“But mum I’m a vir…”

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I sat watching the door, bored out of my mind. I couldn’t believe I’d let Allan talk me into attending this concert. I didn’t even know the group performing. But he was my best friend and he thought I needed to socialize more and broaden my musical taste. So I joined him and watched the door, planning a quick get-away. That was until I saw a red pair of boots walk in.

I took my time letting my eyes wander up her body before getting to her face. She was dressed in jeans tucked in to the boots and a tank top. I didn’t like this kind of outfit on a girl, but for some reason I was drawn to her.

“Who’s that?” I asked Allan

“Who’s what?”

“That girl that just walked in with the red boots. Do you know her?”

“No. Now be quiet, the performance is about to begin.”

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Every morning, Nancy would get out her Rosary and say her prayers. It began in the same way each time, “Dear Lord, I am a woman, weak in all ways. My mind, body and spirit have failed to meet your expectations. I have wronged you in so many ways, but I do it for love…” She called it a woman’s prayer, full of hope and dreams to be loved, full of repentance for the wrongs committed. She had been saying this prayer for years, the only thing that changed were the names of the people mentioned in it

It all started when she was 19, when her step-brother came into her room. Being 12 years older than her, he had been protective of her from day one. When boys got to close, he would scare them off. Her friends envied the attention he gave her. She was scared of him, but she couldn’t say why. He only came to her room once that was all it took for her life to change.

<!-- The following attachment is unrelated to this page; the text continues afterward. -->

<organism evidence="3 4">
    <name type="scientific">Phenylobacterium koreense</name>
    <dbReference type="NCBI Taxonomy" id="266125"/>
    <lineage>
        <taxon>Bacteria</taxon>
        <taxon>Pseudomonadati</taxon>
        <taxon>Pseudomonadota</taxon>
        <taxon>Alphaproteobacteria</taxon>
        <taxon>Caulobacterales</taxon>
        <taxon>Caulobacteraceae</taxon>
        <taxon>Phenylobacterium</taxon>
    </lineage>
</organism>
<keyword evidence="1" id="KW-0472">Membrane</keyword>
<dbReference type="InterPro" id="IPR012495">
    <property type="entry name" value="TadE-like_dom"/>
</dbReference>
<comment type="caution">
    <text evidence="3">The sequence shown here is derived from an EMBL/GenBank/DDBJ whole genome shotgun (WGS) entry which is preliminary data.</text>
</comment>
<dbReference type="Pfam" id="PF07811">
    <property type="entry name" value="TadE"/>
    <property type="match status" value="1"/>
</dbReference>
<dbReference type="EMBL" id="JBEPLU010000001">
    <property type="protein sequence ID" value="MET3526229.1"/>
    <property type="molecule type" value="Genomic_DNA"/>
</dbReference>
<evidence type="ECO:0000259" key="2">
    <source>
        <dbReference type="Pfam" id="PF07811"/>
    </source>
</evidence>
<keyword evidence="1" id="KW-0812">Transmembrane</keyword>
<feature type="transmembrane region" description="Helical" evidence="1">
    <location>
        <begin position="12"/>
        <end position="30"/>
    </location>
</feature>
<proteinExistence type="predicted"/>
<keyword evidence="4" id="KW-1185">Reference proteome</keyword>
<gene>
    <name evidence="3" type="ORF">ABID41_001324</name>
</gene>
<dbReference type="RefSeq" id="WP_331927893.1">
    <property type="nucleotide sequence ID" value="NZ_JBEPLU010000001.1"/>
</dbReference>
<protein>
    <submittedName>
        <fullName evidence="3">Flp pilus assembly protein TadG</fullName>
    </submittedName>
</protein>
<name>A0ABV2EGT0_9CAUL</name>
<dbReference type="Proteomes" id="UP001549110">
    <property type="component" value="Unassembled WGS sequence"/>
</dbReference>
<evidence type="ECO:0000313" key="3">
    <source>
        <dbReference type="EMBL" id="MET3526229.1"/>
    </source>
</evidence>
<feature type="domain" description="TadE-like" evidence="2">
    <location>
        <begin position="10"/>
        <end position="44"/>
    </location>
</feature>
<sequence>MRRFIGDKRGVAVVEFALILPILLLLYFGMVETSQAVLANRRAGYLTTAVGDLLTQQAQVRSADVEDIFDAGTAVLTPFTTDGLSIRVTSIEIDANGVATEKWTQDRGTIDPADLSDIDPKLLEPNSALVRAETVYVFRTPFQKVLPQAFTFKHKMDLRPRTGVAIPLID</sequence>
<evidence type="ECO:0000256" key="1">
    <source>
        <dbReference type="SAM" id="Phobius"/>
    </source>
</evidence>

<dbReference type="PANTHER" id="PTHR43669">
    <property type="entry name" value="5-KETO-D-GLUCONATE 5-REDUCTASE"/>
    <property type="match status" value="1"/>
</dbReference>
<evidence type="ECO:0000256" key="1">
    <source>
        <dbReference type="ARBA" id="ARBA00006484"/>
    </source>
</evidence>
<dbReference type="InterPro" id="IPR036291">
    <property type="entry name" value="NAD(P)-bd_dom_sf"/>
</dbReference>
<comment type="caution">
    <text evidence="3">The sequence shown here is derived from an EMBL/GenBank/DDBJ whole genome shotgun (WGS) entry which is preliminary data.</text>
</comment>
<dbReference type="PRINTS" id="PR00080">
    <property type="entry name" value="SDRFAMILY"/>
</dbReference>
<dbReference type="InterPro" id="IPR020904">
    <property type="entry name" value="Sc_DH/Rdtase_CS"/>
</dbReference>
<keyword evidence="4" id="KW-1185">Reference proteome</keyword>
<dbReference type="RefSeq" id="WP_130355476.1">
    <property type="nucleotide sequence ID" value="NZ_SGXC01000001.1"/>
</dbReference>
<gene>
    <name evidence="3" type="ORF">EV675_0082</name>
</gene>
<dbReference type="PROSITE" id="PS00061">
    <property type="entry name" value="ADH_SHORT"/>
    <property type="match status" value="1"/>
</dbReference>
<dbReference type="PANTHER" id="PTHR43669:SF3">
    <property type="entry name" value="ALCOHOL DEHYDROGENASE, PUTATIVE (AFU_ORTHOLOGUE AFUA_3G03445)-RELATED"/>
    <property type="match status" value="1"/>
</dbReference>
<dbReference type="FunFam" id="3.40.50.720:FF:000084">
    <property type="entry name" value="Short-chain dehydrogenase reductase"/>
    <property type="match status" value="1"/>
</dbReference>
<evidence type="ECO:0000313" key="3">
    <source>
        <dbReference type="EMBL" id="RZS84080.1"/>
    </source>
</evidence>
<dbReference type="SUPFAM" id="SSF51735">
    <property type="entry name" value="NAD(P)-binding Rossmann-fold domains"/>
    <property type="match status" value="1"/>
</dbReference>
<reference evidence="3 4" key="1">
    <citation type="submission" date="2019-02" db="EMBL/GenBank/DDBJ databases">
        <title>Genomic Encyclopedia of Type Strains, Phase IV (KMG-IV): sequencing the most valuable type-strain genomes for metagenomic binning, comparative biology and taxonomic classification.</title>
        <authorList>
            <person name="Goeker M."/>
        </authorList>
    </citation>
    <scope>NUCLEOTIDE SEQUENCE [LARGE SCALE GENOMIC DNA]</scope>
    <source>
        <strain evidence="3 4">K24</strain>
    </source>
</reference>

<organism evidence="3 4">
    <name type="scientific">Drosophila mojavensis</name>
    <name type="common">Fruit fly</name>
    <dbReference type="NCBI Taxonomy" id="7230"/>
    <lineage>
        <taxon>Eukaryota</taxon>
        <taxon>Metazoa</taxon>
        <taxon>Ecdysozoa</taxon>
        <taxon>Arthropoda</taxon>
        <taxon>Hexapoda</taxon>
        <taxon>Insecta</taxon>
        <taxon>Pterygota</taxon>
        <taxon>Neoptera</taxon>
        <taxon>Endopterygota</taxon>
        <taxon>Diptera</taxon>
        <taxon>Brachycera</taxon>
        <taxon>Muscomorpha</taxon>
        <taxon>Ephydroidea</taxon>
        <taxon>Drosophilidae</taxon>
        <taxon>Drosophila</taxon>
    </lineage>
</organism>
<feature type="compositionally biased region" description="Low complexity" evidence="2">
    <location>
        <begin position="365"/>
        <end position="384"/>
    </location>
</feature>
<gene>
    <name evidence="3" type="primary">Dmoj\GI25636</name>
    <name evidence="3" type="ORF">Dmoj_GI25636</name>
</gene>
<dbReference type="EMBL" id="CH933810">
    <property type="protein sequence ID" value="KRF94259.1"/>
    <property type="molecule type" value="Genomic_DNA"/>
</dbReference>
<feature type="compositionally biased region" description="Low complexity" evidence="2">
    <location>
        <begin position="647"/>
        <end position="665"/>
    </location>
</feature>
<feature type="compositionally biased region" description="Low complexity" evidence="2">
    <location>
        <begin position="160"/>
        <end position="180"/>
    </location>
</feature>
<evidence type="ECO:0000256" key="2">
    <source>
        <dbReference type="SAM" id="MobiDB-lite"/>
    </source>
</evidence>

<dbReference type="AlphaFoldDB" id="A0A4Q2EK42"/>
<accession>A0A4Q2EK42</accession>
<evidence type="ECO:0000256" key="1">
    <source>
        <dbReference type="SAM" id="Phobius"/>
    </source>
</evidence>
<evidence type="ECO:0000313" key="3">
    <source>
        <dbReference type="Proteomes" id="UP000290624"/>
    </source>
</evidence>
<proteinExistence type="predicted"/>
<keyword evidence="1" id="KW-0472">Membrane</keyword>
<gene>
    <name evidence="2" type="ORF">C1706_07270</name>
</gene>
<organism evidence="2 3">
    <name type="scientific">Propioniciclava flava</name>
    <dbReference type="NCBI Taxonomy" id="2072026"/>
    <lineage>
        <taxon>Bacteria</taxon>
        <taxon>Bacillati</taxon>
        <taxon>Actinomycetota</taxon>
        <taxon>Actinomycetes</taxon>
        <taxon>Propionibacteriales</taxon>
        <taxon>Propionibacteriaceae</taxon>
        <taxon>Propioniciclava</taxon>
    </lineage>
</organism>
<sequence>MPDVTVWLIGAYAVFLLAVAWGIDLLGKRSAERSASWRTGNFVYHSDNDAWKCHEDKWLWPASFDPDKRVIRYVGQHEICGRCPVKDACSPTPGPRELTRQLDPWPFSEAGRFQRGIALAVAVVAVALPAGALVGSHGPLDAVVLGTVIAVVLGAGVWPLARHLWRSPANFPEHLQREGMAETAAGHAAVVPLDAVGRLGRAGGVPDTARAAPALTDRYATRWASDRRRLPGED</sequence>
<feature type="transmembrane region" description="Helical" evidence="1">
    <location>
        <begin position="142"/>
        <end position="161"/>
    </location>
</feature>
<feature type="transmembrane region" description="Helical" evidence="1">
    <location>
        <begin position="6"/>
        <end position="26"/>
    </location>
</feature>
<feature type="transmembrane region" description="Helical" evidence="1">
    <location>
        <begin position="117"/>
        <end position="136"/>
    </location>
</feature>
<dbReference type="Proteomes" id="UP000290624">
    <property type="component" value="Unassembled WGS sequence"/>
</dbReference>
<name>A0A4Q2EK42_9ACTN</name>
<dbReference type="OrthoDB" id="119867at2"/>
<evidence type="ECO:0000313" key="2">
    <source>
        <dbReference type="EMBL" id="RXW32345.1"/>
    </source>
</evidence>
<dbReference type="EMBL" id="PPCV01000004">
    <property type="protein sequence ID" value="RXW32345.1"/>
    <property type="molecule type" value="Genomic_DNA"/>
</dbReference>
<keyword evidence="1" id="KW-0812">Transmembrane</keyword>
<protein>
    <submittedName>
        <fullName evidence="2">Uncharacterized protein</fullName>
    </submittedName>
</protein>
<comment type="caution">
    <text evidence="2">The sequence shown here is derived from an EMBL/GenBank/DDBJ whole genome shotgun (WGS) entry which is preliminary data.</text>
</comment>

She had not seen her family since that fateful day; they had abandoned her in her time of need. When she came out claiming rape, she was termed the family slut. Her mother kicked her out; she couldn’t let a lying slut ruin her marriage. He only smiled and said if she had kept quiet and enjoyed it, she would have a home. Cold and angry at the world, her prayers began. 9 months later she safely delivered twin daughters. She vowed to protect them with her life.

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My phone is ringing again. I look at the caller ID and sigh. It’s mama again. She’s been calling all day and I haven’t answered. I know if I ignore it this time she’ll get in her car and come over. I can’t face her, or anyone. Not today. I take a deep breath and stare into space as I answer.

“Good evening Mama.” I greet her.


“You don’t sound well. Everything’s fine?”

I should have known she would see through my jovial greeting. I sigh and answer her ‘yes mama, I’m fine. I just got in from work. It’s been a long week and I’m tired. I need sleep,”

She keeps quiet for a few more seconds and seems content with my answer. We chat for a few minutes and I hang up feeling worse than I was before I spoke to her.
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Ana was always beautiful. From the first time I saw her, I was hooked. She had this shy innocent look to her. I wanted to get my hands on her. Take away that innocence and be the center of her world. I wanted to mess up her perfect little world. I had this urge to be her everything, to make her mine.

I knew I was dangerous for her, but I couldn’t stop myself. I made contact and with her naive nature, she fell right into my hands. Little by little she came out of her shell. Did everything to please me, drugs, alcohol, sex in all the wrong places with the wrong people. Anything I wanted she did. This was wrong. I warned her about me. I told her to run, run and never look back. But she was addicted to me. She wouldn’t leave.

It was cool at first, but she started depending on me for everything. I was just in it for fun but she was ruining that plan. Before long, she was knocked up. I was furious, how could she let this happen? I was not fit to be a father. Not with the drugs I took. She was not going to be a good mother, not when she was high 24/7 from my shit. Why did I let her get hooked?